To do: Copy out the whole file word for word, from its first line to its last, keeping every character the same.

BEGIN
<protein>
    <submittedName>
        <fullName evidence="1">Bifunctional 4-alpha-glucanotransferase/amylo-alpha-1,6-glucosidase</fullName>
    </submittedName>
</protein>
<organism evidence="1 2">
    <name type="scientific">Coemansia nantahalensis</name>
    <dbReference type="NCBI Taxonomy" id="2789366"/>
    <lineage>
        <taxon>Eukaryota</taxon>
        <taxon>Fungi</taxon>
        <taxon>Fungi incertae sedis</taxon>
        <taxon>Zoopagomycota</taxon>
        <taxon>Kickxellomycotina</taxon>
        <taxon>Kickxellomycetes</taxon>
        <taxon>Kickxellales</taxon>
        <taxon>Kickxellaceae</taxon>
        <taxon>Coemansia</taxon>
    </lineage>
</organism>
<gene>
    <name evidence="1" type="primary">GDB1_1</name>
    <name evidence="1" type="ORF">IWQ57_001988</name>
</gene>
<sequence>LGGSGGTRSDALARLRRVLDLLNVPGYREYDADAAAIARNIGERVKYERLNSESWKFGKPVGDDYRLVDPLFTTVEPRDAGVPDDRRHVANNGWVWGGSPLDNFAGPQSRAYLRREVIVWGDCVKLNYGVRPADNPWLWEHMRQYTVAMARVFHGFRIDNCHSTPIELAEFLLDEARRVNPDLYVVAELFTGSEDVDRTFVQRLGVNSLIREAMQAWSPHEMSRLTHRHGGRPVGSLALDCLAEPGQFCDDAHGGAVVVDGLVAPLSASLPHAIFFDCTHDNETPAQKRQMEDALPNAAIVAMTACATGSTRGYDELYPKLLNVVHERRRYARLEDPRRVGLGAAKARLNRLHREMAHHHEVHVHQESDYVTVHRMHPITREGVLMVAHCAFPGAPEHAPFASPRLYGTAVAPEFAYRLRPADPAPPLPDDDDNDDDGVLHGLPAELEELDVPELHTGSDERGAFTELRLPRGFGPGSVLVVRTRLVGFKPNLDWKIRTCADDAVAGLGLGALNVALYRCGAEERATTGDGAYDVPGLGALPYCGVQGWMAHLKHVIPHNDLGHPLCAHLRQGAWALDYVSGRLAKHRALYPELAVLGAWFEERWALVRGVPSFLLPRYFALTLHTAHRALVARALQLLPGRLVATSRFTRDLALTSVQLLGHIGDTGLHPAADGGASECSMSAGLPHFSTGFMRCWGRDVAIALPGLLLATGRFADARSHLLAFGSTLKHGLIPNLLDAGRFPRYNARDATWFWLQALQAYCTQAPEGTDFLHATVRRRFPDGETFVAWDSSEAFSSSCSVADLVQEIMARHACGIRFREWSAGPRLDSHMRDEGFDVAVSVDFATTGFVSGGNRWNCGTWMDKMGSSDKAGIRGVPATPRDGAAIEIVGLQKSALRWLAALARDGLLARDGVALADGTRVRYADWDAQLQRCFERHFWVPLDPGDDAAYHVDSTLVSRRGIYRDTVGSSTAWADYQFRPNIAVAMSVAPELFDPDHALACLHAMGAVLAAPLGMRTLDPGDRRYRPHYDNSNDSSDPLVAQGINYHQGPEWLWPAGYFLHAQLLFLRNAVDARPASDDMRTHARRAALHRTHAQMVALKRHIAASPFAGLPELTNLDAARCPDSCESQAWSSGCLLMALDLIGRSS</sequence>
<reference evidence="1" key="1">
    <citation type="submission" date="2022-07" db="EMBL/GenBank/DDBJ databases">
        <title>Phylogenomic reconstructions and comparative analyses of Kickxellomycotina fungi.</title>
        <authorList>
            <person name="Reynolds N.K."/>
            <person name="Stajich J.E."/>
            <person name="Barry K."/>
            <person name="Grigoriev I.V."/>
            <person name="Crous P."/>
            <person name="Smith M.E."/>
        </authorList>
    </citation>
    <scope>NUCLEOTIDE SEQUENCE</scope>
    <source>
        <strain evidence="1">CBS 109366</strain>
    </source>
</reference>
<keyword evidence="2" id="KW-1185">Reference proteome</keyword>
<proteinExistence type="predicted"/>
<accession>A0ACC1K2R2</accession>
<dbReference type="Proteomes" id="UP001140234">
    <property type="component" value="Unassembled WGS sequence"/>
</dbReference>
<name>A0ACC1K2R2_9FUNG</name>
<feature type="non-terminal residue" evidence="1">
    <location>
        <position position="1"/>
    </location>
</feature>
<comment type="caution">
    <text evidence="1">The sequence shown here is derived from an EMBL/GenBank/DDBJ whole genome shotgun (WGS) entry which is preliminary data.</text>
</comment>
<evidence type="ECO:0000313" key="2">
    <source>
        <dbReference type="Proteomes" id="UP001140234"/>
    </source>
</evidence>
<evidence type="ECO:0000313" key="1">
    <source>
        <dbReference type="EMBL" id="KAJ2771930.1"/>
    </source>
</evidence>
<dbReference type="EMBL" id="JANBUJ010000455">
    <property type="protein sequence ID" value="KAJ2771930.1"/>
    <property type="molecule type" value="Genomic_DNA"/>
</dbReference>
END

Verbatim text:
<protein>
    <submittedName>
        <fullName evidence="1">Bifunctional 4-alpha-glucanotransferase/amylo-alpha-1,6-glucosidase</fullName>
    </submittedName>
</protein>
<organism evidence="1 2">
    <name type="scientific">Coemansia nantahalensis</name>
    <dbReference type="NCBI Taxonomy" id="2789366"/>
    <lineage>
        <taxon>Eukaryota</taxon>
        <taxon>Fungi</taxon>
        <taxon>Fungi incertae sedis</taxon>
        <taxon>Zoopagomycota</taxon>
        <taxon>Kickxellomycotina</taxon>
        <taxon>Kickxellomycetes</taxon>
        <taxon>Kickxellales</taxon>
        <taxon>Kickxellaceae</taxon>
        <taxon>Coemansia</taxon>
    </lineage>
</organism>
<gene>
    <name evidence="1" type="primary">GDB1_1</name>
    <name evidence="1" type="ORF">IWQ57_001988</name>
</gene>
<sequence>LGGSGGTRSDALARLRRVLDLLNVPGYREYDADAAAIARNIGERVKYERLNSESWKFGKPVGDDYRLVDPLFTTVEPRDAGVPDDRRHVANNGWVWGGSPLDNFAGPQSRAYLRREVIVWGDCVKLNYGVRPADNPWLWEHMRQYTVAMARVFHGFRIDNCHSTPIELAEFLLDEARRVNPDLYVVAELFTGSEDVDRTFVQRLGVNSLIREAMQAWSPHEMSRLTHRHGGRPVGSLALDCLAEPGQFCDDAHGGAVVVDGLVAPLSASLPHAIFFDCTHDNETPAQKRQMEDALPNAAIVAMTACATGSTRGYDELYPKLLNVVHERRRYARLEDPRRVGLGAAKARLNRLHREMAHHHEVHVHQESDYVTVHRMHPITREGVLMVAHCAFPGAPEHAPFASPRLYGTAVAPEFAYRLRPADPAPPLPDDDDNDDDGVLHGLPAELEELDVPELHTGSDERGAFTELRLPRGFGPGSVLVVRTRLVGFKPNLDWKIRTCADDAVAGLGLGALNVALYRCGAEERATTGDGAYDVPGLGALPYCGVQGWMAHLKHVIPHNDLGHPLCAHLRQGAWALDYVSGRLAKHRALYPELAVLGAWFEERWALVRGVPSFLLPRYFALTLHTAHRALVARALQLLPGRLVATSRFTRDLALTSVQLLGHIGDTGLHPAADGGASECSMSAGLPHFSTGFMRCWGRDVAIALPGLLLATGRFADARSHLLAFGSTLKHGLIPNLLDAGRFPRYNARDATWFWLQALQAYCTQAPEGTDFLHATVRRRFPDGETFVAWDSSEAFSSSCSVADLVQEIMARHACGIRFREWSAGPRLDSHMRDEGFDVAVSVDFATTGFVSGGNRWNCGTWMDKMGSSDKAGIRGVPATPRDGAAIEIVGLQKSALRWLAALARDGLLARDGVALADGTRVRYADWDAQLQRCFERHFWVPLDPGDDAAYHVDSTLVSRRGIYRDTVGSSTAWADYQFRPNIAVAMSVAPELFDPDHALACLHAMGAVLAAPLGMRTLDPGDRRYRPHYDNSNDSSDPLVAQGINYHQGPEWLWPAGYFLHAQLLFLRNAVDARPASDDMRTHARRAALHRTHAQMVALKRHIAASPFAGLPELTNLDAARCPDSCESQAWSSGCLLMALDLIGRSS</sequence>
<reference evidence="1" key="1">
    <citation type="submission" date="2022-07" db="EMBL/GenBank/DDBJ databases">
        <title>Phylogenomic reconstructions and comparative analyses of Kickxellomycotina fungi.</title>
        <authorList>
            <person name="Reynolds N.K."/>
            <person name="Stajich J.E."/>
            <person name="Barry K."/>
            <person name="Grigoriev I.V."/>
            <person name="Crous P."/>
            <person name="Smith M.E."/>
        </authorList>
    </citation>
    <scope>NUCLEOTIDE SEQUENCE</scope>
    <source>
        <strain evidence="1">CBS 109366</strain>
    </source>
</reference>
<keyword evidence="2" id="KW-1185">Reference proteome</keyword>
<proteinExistence type="predicted"/>
<accession>A0ACC1K2R2</accession>
<dbReference type="Proteomes" id="UP001140234">
    <property type="component" value="Unassembled WGS sequence"/>
</dbReference>
<name>A0ACC1K2R2_9FUNG</name>
<feature type="non-terminal residue" evidence="1">
    <location>
        <position position="1"/>
    </location>
</feature>
<comment type="caution">
    <text evidence="1">The sequence shown here is derived from an EMBL/GenBank/DDBJ whole genome shotgun (WGS) entry which is preliminary data.</text>
</comment>
<evidence type="ECO:0000313" key="2">
    <source>
        <dbReference type="Proteomes" id="UP001140234"/>
    </source>
</evidence>
<evidence type="ECO:0000313" key="1">
    <source>
        <dbReference type="EMBL" id="KAJ2771930.1"/>
    </source>
</evidence>
<dbReference type="EMBL" id="JANBUJ010000455">
    <property type="protein sequence ID" value="KAJ2771930.1"/>
    <property type="molecule type" value="Genomic_DNA"/>
</dbReference>